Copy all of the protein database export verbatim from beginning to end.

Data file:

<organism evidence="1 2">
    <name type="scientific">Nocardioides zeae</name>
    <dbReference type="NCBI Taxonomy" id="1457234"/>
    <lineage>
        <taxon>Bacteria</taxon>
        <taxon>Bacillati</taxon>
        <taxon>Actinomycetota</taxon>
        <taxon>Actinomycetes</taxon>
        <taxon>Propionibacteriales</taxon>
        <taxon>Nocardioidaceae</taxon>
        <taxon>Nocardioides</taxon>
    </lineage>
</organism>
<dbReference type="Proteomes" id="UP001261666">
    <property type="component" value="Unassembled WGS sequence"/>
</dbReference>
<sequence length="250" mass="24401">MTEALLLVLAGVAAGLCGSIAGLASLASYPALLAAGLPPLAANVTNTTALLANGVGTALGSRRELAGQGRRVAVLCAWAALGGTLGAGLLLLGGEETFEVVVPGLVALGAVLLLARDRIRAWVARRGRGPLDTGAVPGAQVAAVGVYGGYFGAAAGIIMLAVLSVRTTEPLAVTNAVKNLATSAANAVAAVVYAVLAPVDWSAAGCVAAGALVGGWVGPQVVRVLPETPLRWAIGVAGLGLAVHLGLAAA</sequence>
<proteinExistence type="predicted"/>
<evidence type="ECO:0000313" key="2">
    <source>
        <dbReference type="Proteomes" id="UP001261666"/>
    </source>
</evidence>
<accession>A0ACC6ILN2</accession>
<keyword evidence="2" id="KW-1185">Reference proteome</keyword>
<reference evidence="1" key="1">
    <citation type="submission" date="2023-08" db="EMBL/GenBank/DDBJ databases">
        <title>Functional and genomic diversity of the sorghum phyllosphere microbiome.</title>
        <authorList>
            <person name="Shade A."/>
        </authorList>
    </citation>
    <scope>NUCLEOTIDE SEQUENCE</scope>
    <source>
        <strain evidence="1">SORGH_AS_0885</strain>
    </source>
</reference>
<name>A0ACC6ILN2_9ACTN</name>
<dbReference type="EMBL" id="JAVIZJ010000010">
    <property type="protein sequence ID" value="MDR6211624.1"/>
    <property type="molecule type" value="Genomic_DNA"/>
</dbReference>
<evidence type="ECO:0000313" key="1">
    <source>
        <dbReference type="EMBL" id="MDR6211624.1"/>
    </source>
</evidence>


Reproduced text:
<organism evidence="1 2">
    <name type="scientific">Nocardioides zeae</name>
    <dbReference type="NCBI Taxonomy" id="1457234"/>
    <lineage>
        <taxon>Bacteria</taxon>
        <taxon>Bacillati</taxon>
        <taxon>Actinomycetota</taxon>
        <taxon>Actinomycetes</taxon>
        <taxon>Propionibacteriales</taxon>
        <taxon>Nocardioidaceae</taxon>
        <taxon>Nocardioides</taxon>
    </lineage>
</organism>
<dbReference type="Proteomes" id="UP001261666">
    <property type="component" value="Unassembled WGS sequence"/>
</dbReference>
<sequence length="250" mass="24401">MTEALLLVLAGVAAGLCGSIAGLASLASYPALLAAGLPPLAANVTNTTALLANGVGTALGSRRELAGQGRRVAVLCAWAALGGTLGAGLLLLGGEETFEVVVPGLVALGAVLLLARDRIRAWVARRGRGPLDTGAVPGAQVAAVGVYGGYFGAAAGIIMLAVLSVRTTEPLAVTNAVKNLATSAANAVAAVVYAVLAPVDWSAAGCVAAGALVGGWVGPQVVRVLPETPLRWAIGVAGLGLAVHLGLAAA</sequence>
<proteinExistence type="predicted"/>
<evidence type="ECO:0000313" key="2">
    <source>
        <dbReference type="Proteomes" id="UP001261666"/>
    </source>
</evidence>
<accession>A0ACC6ILN2</accession>
<keyword evidence="2" id="KW-1185">Reference proteome</keyword>
<reference evidence="1" key="1">
    <citation type="submission" date="2023-08" db="EMBL/GenBank/DDBJ databases">
        <title>Functional and genomic diversity of the sorghum phyllosphere microbiome.</title>
        <authorList>
            <person name="Shade A."/>
        </authorList>
    </citation>
    <scope>NUCLEOTIDE SEQUENCE</scope>
    <source>
        <strain evidence="1">SORGH_AS_0885</strain>
    </source>
</reference>
<name>A0ACC6ILN2_9ACTN</name>
<dbReference type="EMBL" id="JAVIZJ010000010">
    <property type="protein sequence ID" value="MDR6211624.1"/>
    <property type="molecule type" value="Genomic_DNA"/>
</dbReference>
<evidence type="ECO:0000313" key="1">
    <source>
        <dbReference type="EMBL" id="MDR6211624.1"/>
    </source>
</evidence>